Church Team #6
Show that, in terms of procedural details and technicalities, Galileo has honored neither the spirit nor the explicit guidance offered to him (through the grace of the Church) in 1616 and again in the review and revision of his manuscript in 1632. (Your discussion should extend beyond Team #4's discussion of interpreting scripture by highlighting Galileo's rhetoric and intent.)
- Present the 1616 injunction, and show that Galileo has failed to honor it by his continuing to teach Copernicanism. Show further (through a healthy use of quotes and analysis of the structure of the book's primary arguments) that, rhetorically speaking, Galileo's treatment of Copernicanism is not merely hypothetical, in violation of the 1616 Index. Ideally, as background, consult with Team #1 and Team #2 on the limits of Galileo's evidence. For further depth, consult with Instructor about preparing for discrepancies between "the injunction" and "the certificate."
- Show (again, through a healthy use of quotes) that Galileo exhibits a selectively biased view -- not fairly balanced -- and thus, through his rhetoric and style, defends as probable a thesis contrary to the Bible.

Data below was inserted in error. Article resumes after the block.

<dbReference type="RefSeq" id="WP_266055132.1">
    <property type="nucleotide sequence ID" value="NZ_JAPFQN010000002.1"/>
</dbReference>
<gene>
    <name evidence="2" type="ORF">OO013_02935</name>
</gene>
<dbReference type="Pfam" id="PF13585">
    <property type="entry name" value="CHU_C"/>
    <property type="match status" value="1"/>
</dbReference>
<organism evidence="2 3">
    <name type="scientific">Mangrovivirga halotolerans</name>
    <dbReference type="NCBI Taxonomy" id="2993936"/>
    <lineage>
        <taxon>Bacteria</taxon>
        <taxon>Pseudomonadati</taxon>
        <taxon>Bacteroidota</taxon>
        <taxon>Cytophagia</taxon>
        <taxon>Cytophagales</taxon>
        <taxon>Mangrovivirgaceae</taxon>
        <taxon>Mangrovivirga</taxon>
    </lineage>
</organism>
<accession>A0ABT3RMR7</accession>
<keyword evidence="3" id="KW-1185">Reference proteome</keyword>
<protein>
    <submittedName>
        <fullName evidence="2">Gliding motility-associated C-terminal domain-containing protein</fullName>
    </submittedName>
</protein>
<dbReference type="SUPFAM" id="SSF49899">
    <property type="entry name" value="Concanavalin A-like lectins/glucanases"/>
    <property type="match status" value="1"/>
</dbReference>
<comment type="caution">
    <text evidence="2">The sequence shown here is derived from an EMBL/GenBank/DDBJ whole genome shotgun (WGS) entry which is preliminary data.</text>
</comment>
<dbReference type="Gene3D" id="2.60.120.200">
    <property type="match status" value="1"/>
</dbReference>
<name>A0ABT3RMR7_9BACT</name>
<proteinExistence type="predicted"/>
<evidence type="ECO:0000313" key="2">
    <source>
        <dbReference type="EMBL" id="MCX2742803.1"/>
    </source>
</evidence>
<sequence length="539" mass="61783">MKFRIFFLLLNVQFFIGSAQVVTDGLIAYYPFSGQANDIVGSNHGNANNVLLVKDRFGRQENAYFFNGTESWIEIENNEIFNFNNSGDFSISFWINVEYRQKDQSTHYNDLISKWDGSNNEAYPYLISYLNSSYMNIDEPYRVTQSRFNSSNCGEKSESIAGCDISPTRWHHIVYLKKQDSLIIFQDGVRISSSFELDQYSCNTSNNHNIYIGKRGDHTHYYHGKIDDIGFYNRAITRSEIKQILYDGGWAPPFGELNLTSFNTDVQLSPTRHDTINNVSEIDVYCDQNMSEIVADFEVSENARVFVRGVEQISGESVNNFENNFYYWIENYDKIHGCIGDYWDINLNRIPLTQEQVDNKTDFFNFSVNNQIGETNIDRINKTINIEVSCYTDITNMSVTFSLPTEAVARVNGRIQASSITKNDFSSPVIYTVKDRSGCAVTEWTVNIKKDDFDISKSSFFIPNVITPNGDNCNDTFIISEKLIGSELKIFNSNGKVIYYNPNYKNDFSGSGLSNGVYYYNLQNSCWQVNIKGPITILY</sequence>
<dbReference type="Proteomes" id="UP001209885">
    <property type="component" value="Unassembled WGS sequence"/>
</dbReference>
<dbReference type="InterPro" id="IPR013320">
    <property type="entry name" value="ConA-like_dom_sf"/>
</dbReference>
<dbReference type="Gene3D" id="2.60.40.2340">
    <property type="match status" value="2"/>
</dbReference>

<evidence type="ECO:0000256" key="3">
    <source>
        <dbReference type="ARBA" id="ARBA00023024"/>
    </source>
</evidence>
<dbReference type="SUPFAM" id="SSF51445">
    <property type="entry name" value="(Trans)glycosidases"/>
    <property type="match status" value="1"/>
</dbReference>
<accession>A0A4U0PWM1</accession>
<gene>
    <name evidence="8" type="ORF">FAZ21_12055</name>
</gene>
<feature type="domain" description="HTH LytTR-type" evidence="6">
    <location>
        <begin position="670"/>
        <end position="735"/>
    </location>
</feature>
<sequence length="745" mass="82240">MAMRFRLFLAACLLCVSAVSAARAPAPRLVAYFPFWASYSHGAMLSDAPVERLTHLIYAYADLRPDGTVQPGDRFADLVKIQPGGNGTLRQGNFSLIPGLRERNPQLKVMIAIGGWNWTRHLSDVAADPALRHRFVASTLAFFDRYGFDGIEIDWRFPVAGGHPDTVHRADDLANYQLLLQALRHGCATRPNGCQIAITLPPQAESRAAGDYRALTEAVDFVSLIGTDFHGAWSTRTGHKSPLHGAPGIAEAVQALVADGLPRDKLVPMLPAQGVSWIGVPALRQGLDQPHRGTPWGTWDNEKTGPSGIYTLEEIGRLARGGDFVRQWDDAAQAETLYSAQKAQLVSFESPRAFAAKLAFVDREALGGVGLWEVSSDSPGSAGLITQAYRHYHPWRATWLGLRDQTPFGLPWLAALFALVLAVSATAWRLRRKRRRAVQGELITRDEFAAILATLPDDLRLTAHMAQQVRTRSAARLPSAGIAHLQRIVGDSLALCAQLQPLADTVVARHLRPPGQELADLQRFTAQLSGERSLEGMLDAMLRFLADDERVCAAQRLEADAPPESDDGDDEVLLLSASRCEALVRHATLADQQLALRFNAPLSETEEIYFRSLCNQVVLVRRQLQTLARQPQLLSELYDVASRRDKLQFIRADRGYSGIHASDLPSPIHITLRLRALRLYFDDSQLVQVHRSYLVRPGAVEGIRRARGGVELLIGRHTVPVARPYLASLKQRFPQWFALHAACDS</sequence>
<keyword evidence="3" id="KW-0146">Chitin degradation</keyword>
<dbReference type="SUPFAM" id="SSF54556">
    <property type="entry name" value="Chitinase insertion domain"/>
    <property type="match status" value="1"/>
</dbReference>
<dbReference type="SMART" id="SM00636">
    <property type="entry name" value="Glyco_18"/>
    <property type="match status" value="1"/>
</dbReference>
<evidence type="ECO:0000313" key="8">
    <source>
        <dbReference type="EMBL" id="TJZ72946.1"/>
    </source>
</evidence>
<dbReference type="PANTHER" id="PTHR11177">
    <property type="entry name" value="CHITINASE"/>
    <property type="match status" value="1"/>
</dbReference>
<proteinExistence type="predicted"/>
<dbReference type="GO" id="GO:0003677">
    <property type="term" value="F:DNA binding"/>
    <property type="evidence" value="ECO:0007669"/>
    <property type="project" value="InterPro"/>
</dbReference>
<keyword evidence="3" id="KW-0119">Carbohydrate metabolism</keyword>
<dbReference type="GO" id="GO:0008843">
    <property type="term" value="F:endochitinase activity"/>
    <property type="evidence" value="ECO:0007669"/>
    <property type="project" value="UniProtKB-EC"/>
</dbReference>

- "Bellarmine's Ghost": Although Cardinal Bellarmine has died, his testimony is critical to interpreting events of 16 years ago. Using available documents as clues, speak on Bellarmine's behalf regarding what he (you) communicated to Galileo in 1616. Note Bellarmine's background in astronomy and his general sympathy with the aims of Galileo's work. Note also that you will be the final speaker in the trial and, as a respected member of the Church, your message will carry great authority. Consult with Team #4 on Bellarmine's theological views and Team #3 on other Catholic views of Copernicanism.
For orientation, see:
Blackwell's Behind the Scenes at Galileo’s Trial, Chaps. 1 and 3
Sobel, Galileo's Daughter
1616 and 1632-33 trial documents in Finnochiaro's The Galileo Affair and/or John Burke's Science and Culture in the Western Tradition
footnote to p.119 in the Dialogue
Fantoli, Galileo: For Copernicanism and the Church, Chap. 6.3-6.4
Inchofer's 1633 report to the Inquisition anlayzing the Dialogue, Appendix One in Blackwell's Behind the Scenes at Galileo’s Trial and/or in Finnochiaro's The Galileo Affair
On rhetoric, see:
William Shea's Chap. 6 in Machamer's Cambridge Companion to Galileo
Moss's Novelties in the Heavens: Rhetoric and Science in the Copernican Controversy
Moss and Wallace's Rhetoric and Dialectic in the Time of Galileo
Finnochiaro's commentary on Galileo's rhetoric in Galileo on the World Systems, Appendix 3.
the opening and closing sections [especially] of each Day of Galileo's Dialogue
On the "injunction," see:
Fantoli's chapter 5 in Ernan McMullin's The Church and Galileo.
On Bellarmine, see:
Blackwell's Galileo, Bellarmine and the Bible , esp. for more translated documents.
McMullin's Chap. 6 in McMullin's The Church and Galileo
Bellarmine's 1615 letter to Paolo Foscarini